Synchronous and Associativity

After two years, I’m still just a student of Solid Edge. I’m very often amazed at the power that’s in there. Of course there’s no way to learn something like just diving in and doing it, which is exactly what I’ve been doing recently. I’ve had help, of course. I don’t think I could have done any of this without Art Patrick and Dan Vinson.

As similar as this software seems at first glance to other Solid modelers out there, the details of how it gets things done are entirely different. This often means that some of the real power in there is stuff that old Edgers take for granted, but it doesn’t seem to see the light of day outside of that group.

On top of that is the fact that Synchronous Technology is still adding functionality, and the user community really hasn’t had time to develop the canon of wisdom that we have for history-based modeling.

With that in mind, I’ve got a couple of things I’d like to share here. Please forgive me if these are not completely novel ideas, but I ran into both of these concepts while working on modeling projects, and they seemed useful enough to warrant passing on in case there were others who hadn’t seen them or hadn’t seen the value before.

Synchronous Sketches and Ordered Features

The first idea is to use Synchronous sketches in conjunction with ordered features. In particular I’ve used this with surface features. Here I’ve got a little video of using synchronous spline curves to drive a Bluesurf, with the splines being edited live, and the bluesurf morphing as I drag the points of the spline.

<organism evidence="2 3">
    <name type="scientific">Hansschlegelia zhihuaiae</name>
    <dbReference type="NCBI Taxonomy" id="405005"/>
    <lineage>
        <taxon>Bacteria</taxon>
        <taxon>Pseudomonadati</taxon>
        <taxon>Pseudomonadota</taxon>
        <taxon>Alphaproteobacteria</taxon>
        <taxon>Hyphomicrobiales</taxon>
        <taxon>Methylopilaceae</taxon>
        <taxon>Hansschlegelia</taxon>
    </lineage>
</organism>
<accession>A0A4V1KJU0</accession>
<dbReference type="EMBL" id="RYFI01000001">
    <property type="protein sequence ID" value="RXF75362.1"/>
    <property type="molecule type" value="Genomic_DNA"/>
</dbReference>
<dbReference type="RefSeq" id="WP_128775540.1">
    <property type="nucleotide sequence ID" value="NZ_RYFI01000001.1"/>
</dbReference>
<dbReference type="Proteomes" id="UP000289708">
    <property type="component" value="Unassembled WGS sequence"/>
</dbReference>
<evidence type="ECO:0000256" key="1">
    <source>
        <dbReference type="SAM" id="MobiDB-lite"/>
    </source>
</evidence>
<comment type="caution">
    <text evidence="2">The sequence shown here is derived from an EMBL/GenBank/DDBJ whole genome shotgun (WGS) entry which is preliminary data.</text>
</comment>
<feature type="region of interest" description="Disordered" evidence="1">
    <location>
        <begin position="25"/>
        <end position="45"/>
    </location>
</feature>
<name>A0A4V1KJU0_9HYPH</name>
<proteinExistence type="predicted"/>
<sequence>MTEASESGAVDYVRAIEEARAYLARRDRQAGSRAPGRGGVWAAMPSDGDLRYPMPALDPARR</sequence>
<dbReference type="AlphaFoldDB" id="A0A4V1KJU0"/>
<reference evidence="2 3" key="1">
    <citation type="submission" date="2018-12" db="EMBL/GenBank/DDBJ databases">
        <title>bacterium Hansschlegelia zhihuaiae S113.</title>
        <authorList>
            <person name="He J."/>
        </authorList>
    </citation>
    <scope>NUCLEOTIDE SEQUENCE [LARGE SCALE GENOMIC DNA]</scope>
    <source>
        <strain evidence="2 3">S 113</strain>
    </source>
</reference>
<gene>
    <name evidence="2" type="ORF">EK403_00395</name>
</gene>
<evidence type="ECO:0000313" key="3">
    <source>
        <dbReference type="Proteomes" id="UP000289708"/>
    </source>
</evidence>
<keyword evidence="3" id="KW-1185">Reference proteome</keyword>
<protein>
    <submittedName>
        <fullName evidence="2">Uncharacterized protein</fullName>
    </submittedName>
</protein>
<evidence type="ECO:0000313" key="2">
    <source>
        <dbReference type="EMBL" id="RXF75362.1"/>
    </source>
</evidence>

Inter-Part Copy

The second idea is that there is actually one feature in Solid Edge that combines Synchronous Technology and the idea of associativity. Generally, you would use Synchronous specifically to avoid the links between files that come along with associativity, but in the case of the Inter-Part Copy, when inserted as a feature into a Synchronous part, it will update.


This is handy, and means that you don’t have to create a part in Ordered mode if it starts with an associative feature. In my case, I just copied a portion of a surface from another part as the basis for a new synchronous part. Now if my original part changes, my new part will also update.

Blurring the lines between complete associativity and link-free modeling allows you to manage your model better, and only take the hit of performance latency when you really need to. In other words – associativity is powerful, but it comes at a cost. This feature allows you to manage when you are willing to pay the (speed/performance) price to get the added functionality.

Ordered Mirrored Part Copy of Synchronous Parts

The model I’ve been working on recently has a lot of symmetry, so there are plenty of mirrored parts. I’m working in Synchronous where I can, so at first I was making Synchronous mirrored parts. Until I made my first change.


So in this situation, when the Synchronous part changes, it will update the Ordered part.

The more you use Solid Edge, you see that the innovation here is not Synchronous instead of Ordered, but Synchronous complementing Ordered. Ordered modeling still has value, but if the last 30 years have taught us anything, it is that Ordered modeling has many weaknesses. Synchronous gives you tools to use that don’t have those weaknesses.

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